J. K. Rowling’s A CASUAL VACANCY

The quaint fairy tale village of Castle Combe at the border between the Cotswolds and Wiltshire with its characteristic bridge. This is what Pagford looks like. Photo 33816322 / Cotswolds © Pljvv | Dreamstime.com

A CASUAL VACANCY by J. K. Rowling is the story of a bitter class struggle between the smug, wealthy inhabitants of Pagford, and their much poorer neighbors who inhabit the council flats called “The Fields”.

Park Hill estate in Sheffield, Yorkshire UK completed in 1961, and now half-abandoned. This gives you an idea of what “The Fields” council flats look like. Photo by Paolo Margari from independent.co.uk.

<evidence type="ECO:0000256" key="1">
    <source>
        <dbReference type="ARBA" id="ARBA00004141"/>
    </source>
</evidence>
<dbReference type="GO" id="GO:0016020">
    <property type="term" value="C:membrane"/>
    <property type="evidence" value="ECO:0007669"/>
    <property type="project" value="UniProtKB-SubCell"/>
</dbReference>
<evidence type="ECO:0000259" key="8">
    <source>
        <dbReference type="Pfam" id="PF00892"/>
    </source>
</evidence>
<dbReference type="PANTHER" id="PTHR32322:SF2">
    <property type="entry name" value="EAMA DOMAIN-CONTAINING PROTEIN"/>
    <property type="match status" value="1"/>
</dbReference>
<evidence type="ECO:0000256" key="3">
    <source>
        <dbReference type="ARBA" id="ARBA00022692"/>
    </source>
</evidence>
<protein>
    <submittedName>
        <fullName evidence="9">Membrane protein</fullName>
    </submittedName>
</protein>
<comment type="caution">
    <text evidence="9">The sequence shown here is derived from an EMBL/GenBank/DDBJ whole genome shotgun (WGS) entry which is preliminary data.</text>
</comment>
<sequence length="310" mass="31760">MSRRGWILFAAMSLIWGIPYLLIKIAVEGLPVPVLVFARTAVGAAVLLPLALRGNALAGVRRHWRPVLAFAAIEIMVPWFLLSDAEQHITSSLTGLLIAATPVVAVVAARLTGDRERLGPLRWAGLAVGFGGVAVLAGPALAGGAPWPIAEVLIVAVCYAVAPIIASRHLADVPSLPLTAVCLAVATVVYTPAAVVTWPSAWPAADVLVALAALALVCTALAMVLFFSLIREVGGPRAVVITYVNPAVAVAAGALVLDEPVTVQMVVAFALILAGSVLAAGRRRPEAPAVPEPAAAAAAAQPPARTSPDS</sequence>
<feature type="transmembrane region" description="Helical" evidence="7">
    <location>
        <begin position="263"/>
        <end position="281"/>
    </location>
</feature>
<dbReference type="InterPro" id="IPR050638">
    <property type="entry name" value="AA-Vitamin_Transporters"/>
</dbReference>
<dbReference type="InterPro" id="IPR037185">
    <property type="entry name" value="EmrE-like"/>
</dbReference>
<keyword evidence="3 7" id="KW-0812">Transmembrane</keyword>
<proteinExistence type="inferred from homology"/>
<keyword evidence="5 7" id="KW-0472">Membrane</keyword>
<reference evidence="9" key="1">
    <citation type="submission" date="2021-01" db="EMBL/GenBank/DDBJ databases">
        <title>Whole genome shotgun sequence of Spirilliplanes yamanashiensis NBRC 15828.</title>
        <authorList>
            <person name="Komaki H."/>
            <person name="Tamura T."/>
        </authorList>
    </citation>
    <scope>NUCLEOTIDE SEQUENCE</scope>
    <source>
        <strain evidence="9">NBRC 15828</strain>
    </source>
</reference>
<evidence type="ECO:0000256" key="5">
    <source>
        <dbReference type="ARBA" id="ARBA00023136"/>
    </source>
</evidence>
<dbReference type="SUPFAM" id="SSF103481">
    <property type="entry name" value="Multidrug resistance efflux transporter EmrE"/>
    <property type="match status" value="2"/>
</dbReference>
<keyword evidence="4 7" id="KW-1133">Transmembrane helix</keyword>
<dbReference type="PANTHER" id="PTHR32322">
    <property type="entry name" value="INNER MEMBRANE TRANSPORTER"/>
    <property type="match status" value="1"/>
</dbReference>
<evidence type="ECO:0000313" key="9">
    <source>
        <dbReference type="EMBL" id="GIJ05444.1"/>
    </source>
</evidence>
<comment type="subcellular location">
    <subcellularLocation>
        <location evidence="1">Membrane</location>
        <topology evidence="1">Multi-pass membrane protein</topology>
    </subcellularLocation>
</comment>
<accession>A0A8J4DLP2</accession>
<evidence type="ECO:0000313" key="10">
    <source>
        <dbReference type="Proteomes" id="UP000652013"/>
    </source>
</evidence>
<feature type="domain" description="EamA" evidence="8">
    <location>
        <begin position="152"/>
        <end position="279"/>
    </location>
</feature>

When kindly counsel member Barry Fairbrother dies suddenly, someone has to be found to fill that vacant seat. The good people of pretty Pagford would rather not have to deal with all the problems created by poverty and would love to redraw the boundaries so that the inhabitants of “The Fields” now live in nearby (and poorer) Yarvil. And so the plot of the novel turns on whether the people of Pagford will be able to fill that seat with someone who will do their bidding, or not.

This book is not particularly easy to read. It is written in omniscient third with 18 point-of-view characters. Personally, I thought that Rowling did a wonderful job in telling this story, and I was not bored or confused as some readers were. But potential readers should be warned that most of the characters in this book are just plain mean and there is plenty of betrayal, infighting and heartbreak. However, if you stick with this story, you will find a rewarding, thought-provoking read. Four stars.

Rating: 4 out of 5.

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